There are specific factors to consider on how the conflict will impact organizations outside the immediate conflict area. These include the length of the conflict and the micro- and macroeconomic scale and impact of events.
In each case, risk may manifest itself in a variety of ways. The investments made by organizations to build scenarios based on these factors can be useful, regardless of whether they are immediately operational or on-hold until the need arises.
“These variables are only a few of the many considerations and decisions facing organizations today,” says Tony Adame, Aon’s Business Continuity leader. “There is also the possibility that, should things get worse, such as China’s military backing of Russia or further U.S. sanctions on Chinese companies, many of the risks will grow both in frequency and severity.”
With no guarantee as to when the conflict will end, an organization must begin to plan should it go on, or worse, escalate further. “Organizations should evaluate the length of the conflict in their decision making; for example, shorter or longer than six months,” says Muzzy. “Of course, this timeframe is somewhat arbitrary, and organizations will need to constantly evaluate and re-evaluate their actions.”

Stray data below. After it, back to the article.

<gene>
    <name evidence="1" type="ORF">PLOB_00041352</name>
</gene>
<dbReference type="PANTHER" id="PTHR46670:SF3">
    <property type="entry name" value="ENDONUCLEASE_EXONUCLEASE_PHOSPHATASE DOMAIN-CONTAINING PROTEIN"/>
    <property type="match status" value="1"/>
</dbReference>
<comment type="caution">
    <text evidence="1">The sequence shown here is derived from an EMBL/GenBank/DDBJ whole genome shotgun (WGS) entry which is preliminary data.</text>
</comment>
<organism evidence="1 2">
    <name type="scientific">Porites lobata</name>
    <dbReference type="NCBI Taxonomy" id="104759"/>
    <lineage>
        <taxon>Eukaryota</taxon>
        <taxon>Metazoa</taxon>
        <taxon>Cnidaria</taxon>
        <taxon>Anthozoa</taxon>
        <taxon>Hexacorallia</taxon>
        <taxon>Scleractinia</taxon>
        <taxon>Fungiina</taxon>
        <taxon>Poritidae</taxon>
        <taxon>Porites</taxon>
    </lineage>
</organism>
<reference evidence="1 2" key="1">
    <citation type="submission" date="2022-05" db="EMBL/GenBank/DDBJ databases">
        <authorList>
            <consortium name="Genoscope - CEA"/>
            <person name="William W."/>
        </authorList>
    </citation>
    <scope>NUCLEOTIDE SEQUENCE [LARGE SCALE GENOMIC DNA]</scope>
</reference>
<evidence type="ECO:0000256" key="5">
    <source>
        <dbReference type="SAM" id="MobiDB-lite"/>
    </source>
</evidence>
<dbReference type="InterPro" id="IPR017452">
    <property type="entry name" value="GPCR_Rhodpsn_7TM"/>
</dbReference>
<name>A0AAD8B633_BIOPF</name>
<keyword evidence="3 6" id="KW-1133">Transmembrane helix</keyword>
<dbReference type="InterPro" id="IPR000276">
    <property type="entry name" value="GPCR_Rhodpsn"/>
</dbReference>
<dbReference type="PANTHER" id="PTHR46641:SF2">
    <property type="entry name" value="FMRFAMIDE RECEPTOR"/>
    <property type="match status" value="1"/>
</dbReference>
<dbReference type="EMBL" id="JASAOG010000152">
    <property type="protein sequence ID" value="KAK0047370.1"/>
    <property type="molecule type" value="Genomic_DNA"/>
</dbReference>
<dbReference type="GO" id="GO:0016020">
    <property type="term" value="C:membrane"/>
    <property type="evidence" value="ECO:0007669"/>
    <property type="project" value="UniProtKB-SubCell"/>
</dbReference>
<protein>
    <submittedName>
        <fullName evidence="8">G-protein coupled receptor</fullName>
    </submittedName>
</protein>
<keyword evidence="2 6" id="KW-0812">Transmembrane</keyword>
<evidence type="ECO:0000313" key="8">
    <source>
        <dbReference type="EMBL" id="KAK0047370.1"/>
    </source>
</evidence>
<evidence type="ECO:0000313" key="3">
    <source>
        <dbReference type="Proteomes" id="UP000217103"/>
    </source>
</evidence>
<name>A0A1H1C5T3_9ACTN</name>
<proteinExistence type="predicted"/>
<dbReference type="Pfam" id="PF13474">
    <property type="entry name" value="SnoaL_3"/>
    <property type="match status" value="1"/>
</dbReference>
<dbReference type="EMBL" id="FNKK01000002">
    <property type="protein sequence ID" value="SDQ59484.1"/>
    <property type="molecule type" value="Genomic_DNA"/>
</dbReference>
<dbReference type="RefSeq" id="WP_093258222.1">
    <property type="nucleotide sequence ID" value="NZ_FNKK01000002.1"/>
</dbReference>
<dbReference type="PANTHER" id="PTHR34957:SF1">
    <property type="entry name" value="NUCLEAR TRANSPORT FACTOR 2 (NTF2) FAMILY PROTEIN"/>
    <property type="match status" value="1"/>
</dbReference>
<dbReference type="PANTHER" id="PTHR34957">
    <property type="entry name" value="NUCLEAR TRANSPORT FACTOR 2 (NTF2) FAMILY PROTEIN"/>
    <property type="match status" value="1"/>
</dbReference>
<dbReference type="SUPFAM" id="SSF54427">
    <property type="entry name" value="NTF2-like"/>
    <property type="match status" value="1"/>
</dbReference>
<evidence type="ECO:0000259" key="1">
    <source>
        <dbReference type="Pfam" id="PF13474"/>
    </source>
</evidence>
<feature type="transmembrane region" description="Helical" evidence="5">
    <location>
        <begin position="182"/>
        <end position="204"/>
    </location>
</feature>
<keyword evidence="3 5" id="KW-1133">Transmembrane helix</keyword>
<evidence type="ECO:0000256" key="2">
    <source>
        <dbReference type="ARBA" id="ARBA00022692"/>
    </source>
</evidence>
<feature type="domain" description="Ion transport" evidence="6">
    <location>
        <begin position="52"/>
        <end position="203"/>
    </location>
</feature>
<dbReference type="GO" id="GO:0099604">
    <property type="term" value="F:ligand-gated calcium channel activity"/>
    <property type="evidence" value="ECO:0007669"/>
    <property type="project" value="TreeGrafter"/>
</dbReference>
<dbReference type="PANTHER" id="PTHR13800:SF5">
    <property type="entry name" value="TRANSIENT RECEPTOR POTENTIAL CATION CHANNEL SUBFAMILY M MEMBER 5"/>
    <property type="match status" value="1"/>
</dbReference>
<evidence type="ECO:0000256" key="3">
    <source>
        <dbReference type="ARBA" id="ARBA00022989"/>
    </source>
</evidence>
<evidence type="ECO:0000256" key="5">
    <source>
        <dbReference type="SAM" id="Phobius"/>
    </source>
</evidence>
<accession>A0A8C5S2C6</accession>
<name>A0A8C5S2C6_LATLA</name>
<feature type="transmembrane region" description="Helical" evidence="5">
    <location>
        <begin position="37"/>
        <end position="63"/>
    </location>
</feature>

In the near term (under six months) the expectation is that things will begin to improve or largely stay the same. Sanctions against Russia have been imposed or are being considered on a variety of goods and services including:
- Financial (SWIFT access, gold sales, freezing of assets); energy (its supply and distribution),
- Commodities and minerals like aluminum and nickel (e.g., to manufacture and replace technology), and
- Other supply chain disruptions.
In the long term, the effects of new and existing sanctions may become more pronounced as governments try and do more to hold Russia accountable for its actions. There are also the add-on effects of the global economy tightening, including the potential for increasing inflation, the possible fall in demand for fossil fuels, and the near shore or onshore of supply chains.